Road Trip #11

Road Trip on the Blue Ridge Parkway: Asheville to Cherokee, NC

The last section road trip on the Blue Ridge Parkway has a few hidden waterfalls, the highest point on the Parkway, and lots of hiking.

Written by

Jason Barnette

on

April 19, 2019

The final southern section of an epic road trip on the Blue Ridge Parkway features the highest point on the entire Parkway, a few hidden waterfalls, the historic Pisgah Inn, and so many breathtaking scenic overlooks. It also includes my favorite detour of the Parkway along Highway 276 into Brevard. Are you ready to go for a drive?

This is Section 6 of the Road Trip on the Blue Ridge Parkway, a 469-mile drive from Waynesboro, Virginia to Cherokee, North Carolina. Follow the link to learn more about the other sections.

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Section 6: Asheville, NC to Cherokee, NC

80.2 miles

1. Highway 25 at Milepost 388.8

From this interchange you can access Highway 25. Turn north on Highway 25 to reach the Biltmore and Biltmore Village. Downtown Asheville is about 6 miles from this interchange.

2. Highway 191 at Milepost 393.6

Use this interchange to reach the North Carolina Arboretum. In fact you won’t even need to exit onto Highway 191 because the entrance to the arboretum is in the spur road exit of the Parkway.

North Carolina Arboretum

There are two places I visit every time I’m in Asheville: the Western North Carolina Farmers’ Market and The North Carolina Arboretum. Located just off the Parkway it’s an easy place to visit. Begin with a tour through the Baker Exhibit Center where you can pick up a map to the hiking trails. Browse through the small gift shop that was just packed with goodies. You’ll also find restrooms here before heading back outside. Meander through a few gardens around the arboretum along the Grand Garden Promenade, including the Bonsai Garden Exhibition. This beautiful Japanese-style garden is a delight to visit year-round. Hundreds of flowers will bloom during spring throughout these gardens and the summer months you’ll see more butterflies than you can count. There are several trails ranging from less than half a mile to a few miles around the arboretum. Most of them are fairly easy to walk and some are shared with bicycle traffic.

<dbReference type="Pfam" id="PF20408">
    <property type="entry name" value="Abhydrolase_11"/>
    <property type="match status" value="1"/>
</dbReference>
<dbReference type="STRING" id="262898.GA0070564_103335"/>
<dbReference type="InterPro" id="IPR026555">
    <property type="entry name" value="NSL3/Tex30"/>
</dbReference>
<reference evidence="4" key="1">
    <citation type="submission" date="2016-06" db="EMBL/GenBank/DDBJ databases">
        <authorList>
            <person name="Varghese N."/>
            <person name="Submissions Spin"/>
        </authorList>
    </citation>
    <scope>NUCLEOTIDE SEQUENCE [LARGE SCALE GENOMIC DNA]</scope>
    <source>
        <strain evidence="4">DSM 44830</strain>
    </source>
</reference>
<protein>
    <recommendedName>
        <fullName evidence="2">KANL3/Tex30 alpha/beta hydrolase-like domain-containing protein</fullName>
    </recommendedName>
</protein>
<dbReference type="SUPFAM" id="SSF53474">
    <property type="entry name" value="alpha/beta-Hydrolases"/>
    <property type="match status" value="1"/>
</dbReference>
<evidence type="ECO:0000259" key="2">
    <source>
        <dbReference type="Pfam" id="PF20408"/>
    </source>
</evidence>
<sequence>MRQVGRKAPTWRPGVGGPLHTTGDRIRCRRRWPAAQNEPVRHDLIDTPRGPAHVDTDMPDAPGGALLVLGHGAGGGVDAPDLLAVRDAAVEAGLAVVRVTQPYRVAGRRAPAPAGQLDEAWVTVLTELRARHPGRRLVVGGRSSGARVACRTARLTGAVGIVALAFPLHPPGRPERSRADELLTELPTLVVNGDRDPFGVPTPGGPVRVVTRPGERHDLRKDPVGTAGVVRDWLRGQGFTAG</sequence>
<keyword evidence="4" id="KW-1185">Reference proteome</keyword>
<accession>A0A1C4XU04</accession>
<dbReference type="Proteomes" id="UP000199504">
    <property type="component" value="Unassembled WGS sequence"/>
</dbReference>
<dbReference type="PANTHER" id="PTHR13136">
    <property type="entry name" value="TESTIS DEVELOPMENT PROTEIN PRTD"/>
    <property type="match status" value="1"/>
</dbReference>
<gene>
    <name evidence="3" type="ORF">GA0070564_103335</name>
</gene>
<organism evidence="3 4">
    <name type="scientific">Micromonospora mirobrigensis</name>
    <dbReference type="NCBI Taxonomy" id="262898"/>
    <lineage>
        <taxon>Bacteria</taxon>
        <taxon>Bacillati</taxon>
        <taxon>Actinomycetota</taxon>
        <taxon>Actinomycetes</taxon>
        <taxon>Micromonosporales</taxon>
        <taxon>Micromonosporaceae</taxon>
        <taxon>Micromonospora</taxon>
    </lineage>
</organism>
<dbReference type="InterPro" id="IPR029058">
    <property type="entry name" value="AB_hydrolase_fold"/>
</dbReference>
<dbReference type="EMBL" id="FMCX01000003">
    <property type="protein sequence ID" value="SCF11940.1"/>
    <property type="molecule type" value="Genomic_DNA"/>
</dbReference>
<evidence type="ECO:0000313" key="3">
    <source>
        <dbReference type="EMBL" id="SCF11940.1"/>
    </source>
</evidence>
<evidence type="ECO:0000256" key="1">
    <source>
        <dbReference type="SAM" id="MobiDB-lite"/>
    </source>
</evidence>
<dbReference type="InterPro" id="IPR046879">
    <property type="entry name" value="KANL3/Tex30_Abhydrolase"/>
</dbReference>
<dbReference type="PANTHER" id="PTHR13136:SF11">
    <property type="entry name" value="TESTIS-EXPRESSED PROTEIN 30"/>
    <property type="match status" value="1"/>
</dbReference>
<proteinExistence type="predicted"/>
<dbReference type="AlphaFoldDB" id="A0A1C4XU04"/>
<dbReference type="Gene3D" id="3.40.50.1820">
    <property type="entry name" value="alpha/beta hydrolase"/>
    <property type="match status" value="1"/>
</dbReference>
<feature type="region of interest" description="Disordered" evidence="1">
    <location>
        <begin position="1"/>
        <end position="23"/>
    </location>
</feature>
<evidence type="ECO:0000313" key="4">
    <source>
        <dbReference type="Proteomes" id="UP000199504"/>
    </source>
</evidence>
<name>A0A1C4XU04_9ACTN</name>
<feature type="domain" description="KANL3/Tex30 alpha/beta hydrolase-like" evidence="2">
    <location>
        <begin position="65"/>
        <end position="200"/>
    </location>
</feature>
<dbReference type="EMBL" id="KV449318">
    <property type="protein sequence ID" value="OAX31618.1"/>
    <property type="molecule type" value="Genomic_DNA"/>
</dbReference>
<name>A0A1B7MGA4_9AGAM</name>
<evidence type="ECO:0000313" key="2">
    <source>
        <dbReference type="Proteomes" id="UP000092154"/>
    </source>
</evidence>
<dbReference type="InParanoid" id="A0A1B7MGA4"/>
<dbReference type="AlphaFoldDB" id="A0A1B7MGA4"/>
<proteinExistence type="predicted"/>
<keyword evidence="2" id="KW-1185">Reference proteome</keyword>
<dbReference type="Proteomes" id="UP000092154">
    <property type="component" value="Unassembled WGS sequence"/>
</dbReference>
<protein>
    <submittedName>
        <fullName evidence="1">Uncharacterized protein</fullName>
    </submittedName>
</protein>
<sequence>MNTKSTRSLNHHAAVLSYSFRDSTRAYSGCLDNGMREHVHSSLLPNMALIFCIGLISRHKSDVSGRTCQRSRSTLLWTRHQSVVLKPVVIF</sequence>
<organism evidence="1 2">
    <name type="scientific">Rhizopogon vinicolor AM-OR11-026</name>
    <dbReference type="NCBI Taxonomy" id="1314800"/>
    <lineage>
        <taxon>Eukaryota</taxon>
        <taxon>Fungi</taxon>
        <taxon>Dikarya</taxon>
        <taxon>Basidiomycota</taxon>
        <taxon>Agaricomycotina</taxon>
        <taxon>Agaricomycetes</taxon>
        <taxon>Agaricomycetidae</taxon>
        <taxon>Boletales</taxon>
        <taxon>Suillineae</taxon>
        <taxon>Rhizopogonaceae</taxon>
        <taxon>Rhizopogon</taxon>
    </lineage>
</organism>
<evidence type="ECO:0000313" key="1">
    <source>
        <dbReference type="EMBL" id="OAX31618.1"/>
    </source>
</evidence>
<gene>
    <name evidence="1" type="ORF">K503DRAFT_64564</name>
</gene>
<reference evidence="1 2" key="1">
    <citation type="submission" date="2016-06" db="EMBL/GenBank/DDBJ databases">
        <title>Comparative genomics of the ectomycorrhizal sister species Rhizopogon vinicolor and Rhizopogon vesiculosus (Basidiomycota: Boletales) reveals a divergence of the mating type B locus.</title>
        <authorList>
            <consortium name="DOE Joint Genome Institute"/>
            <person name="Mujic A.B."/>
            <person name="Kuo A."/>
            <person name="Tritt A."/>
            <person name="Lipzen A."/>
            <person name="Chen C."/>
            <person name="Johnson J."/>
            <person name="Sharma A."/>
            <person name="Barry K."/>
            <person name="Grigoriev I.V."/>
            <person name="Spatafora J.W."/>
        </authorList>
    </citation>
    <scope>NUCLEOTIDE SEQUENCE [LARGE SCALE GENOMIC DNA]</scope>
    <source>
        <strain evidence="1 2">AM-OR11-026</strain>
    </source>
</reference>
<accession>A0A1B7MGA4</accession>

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The North Carolina Arboretum

3. Buck Spring Gap Overlook at Milepost 407.6

Click to enlarge

After passing through the Buck Spring Tunnel you will arrive in the Mount Pisgah area of the Blue Ridge Parkway. There is a lot to see and do here, but my first adventure was at the Buck Spring Gap Overlook. The spur road leading to Buck Spring Gap will continue on to the next overlook but stop here first. The view from the parking lot on either side of the spur road is pretty amazing. The view looking westerly from the large side of the parking lot is a fantastic place to watch the sunset. There is a primitive trail leading into the woods beside the small side of the parking lot; this is the Mountains to Sea Trail. Walk along the trail for just a few minutes to find the remains of Buck Spring Lodge. You can read about the history and the lodge’s connection to Biltmore when you get there.

4. Mount Pisgah Overlook at Milepost 407.6